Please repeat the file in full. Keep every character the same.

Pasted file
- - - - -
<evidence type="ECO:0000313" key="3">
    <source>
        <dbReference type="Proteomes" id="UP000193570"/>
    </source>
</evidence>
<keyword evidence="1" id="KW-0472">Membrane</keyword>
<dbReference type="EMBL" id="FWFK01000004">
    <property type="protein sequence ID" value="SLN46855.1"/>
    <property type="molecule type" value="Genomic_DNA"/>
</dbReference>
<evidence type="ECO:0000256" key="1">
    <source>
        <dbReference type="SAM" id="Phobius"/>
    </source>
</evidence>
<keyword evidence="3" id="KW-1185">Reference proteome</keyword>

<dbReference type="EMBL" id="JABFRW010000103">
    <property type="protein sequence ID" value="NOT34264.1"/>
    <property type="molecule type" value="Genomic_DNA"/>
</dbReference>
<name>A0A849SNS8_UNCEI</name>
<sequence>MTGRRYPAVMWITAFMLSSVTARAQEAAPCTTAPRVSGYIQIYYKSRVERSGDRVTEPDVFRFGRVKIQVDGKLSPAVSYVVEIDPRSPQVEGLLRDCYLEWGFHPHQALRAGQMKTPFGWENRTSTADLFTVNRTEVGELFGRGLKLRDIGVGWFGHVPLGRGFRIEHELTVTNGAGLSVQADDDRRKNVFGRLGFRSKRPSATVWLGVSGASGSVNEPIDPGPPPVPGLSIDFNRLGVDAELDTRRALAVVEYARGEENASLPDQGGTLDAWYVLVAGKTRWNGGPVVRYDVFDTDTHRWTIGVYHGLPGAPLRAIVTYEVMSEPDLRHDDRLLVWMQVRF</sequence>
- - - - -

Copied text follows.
<evidence type="ECO:0000313" key="3">
    <source>
        <dbReference type="Proteomes" id="UP000193570"/>
    </source>
</evidence>
<keyword evidence="1" id="KW-0472">Membrane</keyword>
<dbReference type="EMBL" id="FWFK01000004">
    <property type="protein sequence ID" value="SLN46855.1"/>
    <property type="molecule type" value="Genomic_DNA"/>
</dbReference>
<evidence type="ECO:0000256" key="1">
    <source>
        <dbReference type="SAM" id="Phobius"/>
    </source>
</evidence>
<keyword evidence="3" id="KW-1185">Reference proteome</keyword>

<dbReference type="EMBL" id="JABFRW010000103">
    <property type="protein sequence ID" value="NOT34264.1"/>
    <property type="molecule type" value="Genomic_DNA"/>
</dbReference>
<name>A0A849SNS8_UNCEI</name>
<sequence>MTGRRYPAVMWITAFMLSSVTARAQEAAPCTTAPRVSGYIQIYYKSRVERSGDRVTEPDVFRFGRVKIQVDGKLSPAVSYVVEIDPRSPQVEGLLRDCYLEWGFHPHQALRAGQMKTPFGWENRTSTADLFTVNRTEVGELFGRGLKLRDIGVGWFGHVPLGRGFRIEHELTVTNGAGLSVQADDDRRKNVFGRLGFRSKRPSATVWLGVSGASGSVNEPIDPGPPPVPGLSIDFNRLGVDAELDTRRALAVVEYARGEENASLPDQGGTLDAWYVLVAGKTRWNGGPVVRYDVFDTDTHRWTIGVYHGLPGAPLRAIVTYEVMSEPDLRHDDRLLVWMQVRF</sequence>